That raises big questions about any path to Electoral College victory in 2020. If Trump didn’t expand the GOP’s footprint in blue states, then the next Democratic presidential nominee has a blueprint to retake the “blue wall” and perhaps a few other states on the bubble as well. The Wall Street Journal issues a warning to Trump — find a way to reach out, or face defeat in the next cycle:

The House defeat is also a message from moderate Republicans and independents, especially women put off by Mr. Trump’s rancorous style. A question in the October Wall Street Journal-NBC poll puts this problem in sharp relief. While 44% of voters approve of Mr. Trump’s policies, some 20% like his policies but dislike him personally. That 20% is five times the percentage who disliked George W. Bush but liked his policies when he lost the House in 2006, and 10 times the share that disliked Barack Obama in 2013.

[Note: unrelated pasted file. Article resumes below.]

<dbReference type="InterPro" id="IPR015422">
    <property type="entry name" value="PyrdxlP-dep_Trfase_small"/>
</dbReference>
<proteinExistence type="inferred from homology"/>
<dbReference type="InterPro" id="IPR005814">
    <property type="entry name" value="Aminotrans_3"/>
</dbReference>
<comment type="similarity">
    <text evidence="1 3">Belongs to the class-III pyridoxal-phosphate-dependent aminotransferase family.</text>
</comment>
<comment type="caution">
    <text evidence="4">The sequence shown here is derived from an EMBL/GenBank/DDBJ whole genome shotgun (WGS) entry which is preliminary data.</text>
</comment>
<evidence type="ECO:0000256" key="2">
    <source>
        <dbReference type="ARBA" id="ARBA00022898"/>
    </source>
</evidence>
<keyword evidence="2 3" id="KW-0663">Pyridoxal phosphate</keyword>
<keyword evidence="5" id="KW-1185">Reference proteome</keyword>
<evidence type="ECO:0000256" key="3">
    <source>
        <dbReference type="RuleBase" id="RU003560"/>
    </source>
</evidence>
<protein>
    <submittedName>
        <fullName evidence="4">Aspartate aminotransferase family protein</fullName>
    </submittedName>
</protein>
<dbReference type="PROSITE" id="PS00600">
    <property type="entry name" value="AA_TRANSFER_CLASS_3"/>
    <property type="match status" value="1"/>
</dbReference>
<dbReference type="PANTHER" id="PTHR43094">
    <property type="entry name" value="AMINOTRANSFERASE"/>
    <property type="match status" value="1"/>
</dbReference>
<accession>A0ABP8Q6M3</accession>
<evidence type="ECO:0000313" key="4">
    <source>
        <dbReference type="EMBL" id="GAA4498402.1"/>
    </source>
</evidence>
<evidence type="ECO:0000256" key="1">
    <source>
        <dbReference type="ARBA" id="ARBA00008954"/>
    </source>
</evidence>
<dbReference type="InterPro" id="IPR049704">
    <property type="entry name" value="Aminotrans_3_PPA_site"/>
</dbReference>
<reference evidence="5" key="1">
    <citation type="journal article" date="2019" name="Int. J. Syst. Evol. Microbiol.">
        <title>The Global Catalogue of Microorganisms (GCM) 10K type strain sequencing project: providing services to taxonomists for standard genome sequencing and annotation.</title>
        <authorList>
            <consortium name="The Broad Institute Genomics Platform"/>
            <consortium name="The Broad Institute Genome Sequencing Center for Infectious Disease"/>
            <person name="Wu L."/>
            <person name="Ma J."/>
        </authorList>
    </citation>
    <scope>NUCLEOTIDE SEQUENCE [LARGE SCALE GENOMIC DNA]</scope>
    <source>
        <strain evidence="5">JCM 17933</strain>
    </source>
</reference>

Worse for Mr. Trump, the share of voters who dislike him personally but like his policies increased in the past two years. This is extraordinary for a new President and reveals his missed opportunity. Some two-thirds of voters on Tuesday expressed satisfaction with the economy, and these are people he’d win if he didn’t alienate them with his narcissism and petulance.

Unlike Richard Nixon or Ronald Reagan, Mr. Trump has made no effort to build a larger coalition than the minority who helped win the Presidency narrowly over Hillary Clinton. Instead he has played constantly to his base who are already loyal. If he wants to be re-elected, he will have to win over more suburban Republicans and independents.

The costliest mistake will be a failure to recognize that the most significant reason Trump won in the blue-wall states was Hillary Clinton. Trump has about eighteen months to start building on the opportunity Hillary left him to win moderates as a means of holding off an opponent with better talent at turning out voters. Time, however, is running short for that effort, and these midterms demonstrate that what he’s been doing isn’t working in that regard.

Update: I’m not the only one sounding the siren over 2020 Electoral College prospects:

Read the whole thread.